5 Characteristics of Good Sports Leaders

Leadership on the court can take many different forms (Photo Source: U.S. Army)
Leadership on the court can take many different forms (Photo Source: U.S. Army)

Having good Sports Leaders are vital for a team’s success. They help create a beneficial atmosphere for not only players, but coaches and everyone else connected to a team. Sports Leaders help build a bridge between a coach and the team. Instantly providing an accelerated path to developing trust and respect for a coach, while being able to tactfully voice the fears and concerns of the individual players or team as a whole. Good sports leaders display a number of different traits and a coach should be aware of, and encourage these within players they see as having potential to develop the awareness and understanding necessary to fill this role.


As a point of note, effective sports leaders do not necessarily have to hold the position of Team Captain to be able to display the traits listed below. All players can display characteristics of good sports leaders and must be encouraged to do so. Leadership is not a gift, but a skill to be cultivated.


The first characteristic associated with good sports leaders is they inclusive, not exclusive when it comes to fostering a bond between team members. They must be able to see worth in each and every person within the group and associate a place for everyone within the team dynamic. Not everyone will want to be heard, but everyone must have the right and opportunity to speak.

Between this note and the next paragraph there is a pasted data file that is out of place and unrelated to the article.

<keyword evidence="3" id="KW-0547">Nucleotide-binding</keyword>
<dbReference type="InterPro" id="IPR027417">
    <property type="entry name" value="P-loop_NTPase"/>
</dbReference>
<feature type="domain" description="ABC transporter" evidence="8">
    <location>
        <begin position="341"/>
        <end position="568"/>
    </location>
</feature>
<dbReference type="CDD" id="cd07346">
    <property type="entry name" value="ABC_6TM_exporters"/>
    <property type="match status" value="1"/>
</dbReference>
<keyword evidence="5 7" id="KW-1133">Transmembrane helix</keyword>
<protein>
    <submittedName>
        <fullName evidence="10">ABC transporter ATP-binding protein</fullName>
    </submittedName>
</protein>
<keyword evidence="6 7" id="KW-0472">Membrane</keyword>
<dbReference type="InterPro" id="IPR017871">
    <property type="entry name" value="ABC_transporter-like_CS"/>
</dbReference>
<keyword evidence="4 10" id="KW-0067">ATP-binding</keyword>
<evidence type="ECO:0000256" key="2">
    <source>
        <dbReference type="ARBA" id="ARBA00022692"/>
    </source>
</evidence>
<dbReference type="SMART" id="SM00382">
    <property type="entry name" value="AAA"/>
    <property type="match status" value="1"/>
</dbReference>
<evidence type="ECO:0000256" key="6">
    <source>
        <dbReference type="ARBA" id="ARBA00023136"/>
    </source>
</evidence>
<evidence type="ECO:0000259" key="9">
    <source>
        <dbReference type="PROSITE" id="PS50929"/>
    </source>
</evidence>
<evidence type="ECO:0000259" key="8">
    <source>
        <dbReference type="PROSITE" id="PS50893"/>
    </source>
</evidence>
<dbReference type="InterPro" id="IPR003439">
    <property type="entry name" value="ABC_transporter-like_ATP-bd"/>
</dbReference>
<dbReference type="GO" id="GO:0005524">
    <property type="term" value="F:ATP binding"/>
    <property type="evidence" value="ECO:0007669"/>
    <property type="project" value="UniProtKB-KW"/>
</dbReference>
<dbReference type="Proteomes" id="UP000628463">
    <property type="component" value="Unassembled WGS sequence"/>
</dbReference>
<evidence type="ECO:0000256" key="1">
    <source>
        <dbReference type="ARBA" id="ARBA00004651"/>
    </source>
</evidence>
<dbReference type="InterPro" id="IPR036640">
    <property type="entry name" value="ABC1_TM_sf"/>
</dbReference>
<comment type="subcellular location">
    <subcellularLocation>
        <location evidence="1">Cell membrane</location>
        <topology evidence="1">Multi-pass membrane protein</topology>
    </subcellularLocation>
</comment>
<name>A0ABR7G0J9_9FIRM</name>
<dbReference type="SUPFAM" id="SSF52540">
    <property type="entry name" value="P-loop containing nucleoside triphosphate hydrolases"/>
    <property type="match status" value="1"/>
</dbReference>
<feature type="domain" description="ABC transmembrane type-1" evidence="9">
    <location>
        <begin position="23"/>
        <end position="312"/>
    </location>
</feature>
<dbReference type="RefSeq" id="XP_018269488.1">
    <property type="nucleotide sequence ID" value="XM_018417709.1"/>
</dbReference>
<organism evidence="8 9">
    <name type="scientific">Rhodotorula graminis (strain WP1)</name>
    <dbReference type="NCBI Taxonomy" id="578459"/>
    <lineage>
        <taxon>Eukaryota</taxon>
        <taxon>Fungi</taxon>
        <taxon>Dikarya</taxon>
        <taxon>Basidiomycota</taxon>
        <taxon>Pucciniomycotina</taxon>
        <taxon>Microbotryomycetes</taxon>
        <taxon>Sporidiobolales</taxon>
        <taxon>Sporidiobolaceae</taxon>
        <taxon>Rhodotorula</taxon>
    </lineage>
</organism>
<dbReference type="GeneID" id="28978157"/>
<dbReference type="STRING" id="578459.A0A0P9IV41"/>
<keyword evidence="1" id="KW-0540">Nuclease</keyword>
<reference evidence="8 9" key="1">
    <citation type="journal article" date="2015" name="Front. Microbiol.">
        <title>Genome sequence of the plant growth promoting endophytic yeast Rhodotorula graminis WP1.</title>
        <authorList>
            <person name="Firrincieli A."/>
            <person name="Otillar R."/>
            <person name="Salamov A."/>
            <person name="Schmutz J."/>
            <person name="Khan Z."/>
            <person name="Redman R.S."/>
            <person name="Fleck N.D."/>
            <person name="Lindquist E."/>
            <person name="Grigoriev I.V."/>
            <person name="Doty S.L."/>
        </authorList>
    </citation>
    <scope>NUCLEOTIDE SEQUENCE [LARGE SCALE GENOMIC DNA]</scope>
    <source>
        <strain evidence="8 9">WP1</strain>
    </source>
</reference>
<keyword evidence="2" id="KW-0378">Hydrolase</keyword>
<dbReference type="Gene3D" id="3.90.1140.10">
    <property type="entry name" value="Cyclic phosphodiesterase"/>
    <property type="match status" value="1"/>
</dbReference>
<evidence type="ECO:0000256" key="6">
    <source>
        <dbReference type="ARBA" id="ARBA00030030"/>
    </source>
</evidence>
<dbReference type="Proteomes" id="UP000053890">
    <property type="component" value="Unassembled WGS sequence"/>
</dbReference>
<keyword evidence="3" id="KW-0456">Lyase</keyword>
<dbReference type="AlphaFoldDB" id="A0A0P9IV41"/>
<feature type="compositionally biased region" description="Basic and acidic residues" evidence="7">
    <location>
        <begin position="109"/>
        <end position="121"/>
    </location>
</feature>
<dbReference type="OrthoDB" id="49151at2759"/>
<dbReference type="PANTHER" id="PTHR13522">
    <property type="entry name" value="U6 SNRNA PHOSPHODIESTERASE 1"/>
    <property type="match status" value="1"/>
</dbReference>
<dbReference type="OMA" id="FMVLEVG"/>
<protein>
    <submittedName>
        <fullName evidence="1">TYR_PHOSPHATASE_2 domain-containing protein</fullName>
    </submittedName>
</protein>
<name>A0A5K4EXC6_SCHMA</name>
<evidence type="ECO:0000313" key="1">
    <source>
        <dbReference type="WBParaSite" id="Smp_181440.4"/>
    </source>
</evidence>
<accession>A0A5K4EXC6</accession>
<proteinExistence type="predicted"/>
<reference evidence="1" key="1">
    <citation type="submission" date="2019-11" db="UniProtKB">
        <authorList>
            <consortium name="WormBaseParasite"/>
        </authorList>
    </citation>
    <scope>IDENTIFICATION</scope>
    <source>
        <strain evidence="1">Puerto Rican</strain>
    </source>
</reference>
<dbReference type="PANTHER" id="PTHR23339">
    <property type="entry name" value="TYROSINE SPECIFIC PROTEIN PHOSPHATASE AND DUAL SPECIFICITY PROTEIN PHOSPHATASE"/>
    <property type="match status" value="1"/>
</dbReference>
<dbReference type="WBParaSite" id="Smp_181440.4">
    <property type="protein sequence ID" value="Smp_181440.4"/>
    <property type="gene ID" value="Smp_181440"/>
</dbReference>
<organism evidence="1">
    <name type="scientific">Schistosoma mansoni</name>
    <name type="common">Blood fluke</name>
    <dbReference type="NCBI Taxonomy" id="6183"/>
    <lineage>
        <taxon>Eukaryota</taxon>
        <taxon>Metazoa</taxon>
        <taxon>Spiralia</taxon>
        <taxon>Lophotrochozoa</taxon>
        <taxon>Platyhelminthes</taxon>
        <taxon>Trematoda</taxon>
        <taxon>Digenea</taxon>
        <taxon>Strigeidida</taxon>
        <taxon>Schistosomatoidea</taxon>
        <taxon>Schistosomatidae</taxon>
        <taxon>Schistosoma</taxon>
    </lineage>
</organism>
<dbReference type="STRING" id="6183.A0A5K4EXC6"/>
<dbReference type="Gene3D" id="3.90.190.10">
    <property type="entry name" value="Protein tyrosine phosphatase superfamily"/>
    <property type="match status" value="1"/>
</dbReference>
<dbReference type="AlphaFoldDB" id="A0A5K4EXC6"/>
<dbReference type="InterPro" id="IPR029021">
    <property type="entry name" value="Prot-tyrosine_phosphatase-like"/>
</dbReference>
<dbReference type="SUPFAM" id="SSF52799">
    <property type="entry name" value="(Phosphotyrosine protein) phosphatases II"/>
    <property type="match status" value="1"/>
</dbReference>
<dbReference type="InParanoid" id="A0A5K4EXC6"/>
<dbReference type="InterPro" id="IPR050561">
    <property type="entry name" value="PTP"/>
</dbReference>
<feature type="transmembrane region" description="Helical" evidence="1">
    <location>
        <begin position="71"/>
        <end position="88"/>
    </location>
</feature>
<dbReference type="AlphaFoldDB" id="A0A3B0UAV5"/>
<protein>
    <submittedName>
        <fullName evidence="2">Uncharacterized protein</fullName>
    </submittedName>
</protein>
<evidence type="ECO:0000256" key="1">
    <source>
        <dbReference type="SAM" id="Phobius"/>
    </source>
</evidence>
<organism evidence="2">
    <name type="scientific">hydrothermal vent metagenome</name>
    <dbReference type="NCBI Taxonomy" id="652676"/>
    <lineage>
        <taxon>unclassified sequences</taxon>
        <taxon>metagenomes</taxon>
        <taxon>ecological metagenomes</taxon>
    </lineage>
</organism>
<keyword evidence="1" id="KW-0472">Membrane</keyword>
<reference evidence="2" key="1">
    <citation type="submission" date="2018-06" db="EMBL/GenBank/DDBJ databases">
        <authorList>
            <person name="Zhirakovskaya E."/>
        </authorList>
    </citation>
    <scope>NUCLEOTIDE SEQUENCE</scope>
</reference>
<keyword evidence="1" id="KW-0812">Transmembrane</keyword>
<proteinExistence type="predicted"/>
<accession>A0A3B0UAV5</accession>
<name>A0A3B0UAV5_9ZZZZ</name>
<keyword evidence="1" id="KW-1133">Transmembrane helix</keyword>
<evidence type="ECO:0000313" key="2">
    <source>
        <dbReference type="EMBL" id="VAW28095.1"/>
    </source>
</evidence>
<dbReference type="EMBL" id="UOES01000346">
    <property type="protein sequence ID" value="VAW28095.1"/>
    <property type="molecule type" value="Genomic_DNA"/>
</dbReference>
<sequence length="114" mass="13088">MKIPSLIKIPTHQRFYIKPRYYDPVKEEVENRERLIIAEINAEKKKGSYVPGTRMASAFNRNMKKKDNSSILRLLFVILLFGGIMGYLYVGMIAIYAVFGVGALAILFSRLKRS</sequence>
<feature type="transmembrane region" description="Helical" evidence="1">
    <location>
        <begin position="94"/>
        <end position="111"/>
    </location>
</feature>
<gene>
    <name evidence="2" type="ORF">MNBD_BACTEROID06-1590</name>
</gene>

The second characteristic is to think critically. Critical thinking is the ability to not only identify a problem or issue, but be aware of different possibilities or options which can bring about a solution, then choose the most appropriate possibility. This does not mean a good sports leader is always right, but they follow a process that lends itself to the best outcome more often than not.


Another characteristic of good sports leaders is a high sports specific intelligence. Many leaders are not always the most gifted technical player on a team, in fact in some instances this can be a distraction to the leadership role. They do however need to understand and be able to interpret the flow of the game. This Sport IQ also helps good sports leaders in interpreting coach directions.


Additionally good sports leaders are doers, not just talkers. The skill of communicating while important is often over sold. Also overstated is the technical skill and fundamental physical abilities of a leader. Nevertheless, one thing a leader cannot be, is only a mouth on the court or field. A good sports leader must always be the most eager player within the team. They should be the first to training, the first to step forward during demonstrations and the first to inspire others to give more to help the team.


A good sports leader must be balanced in their emotions and behaviour. For many sports teams having an emotion element as part of their warm-up is important getting ready. What is not beneficial however is when this emotion clouds the group’s performance on the floor and results in mistakes or something worse. A leader must look to even out this highly emotional times to give a benefit to the team without a negative or hazard. This requires the player to be always in control of their emotions, focused on the task at hand, and able to communicate this to their teammates.


Good sports leaders can improve a team’s performance, but is constantly understated. Any coach who has ever had a team with a good leader, will forever more be looking for another player in every team they coach to fill this vital role.

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Coach Riches has been working within the sport, business and education industries for many years. During this time he has built an extensive number of formal and informal qualifications. A firm believer in training and development designed to help people reach their full potential, relevant o their needs and functional to their industry environment.

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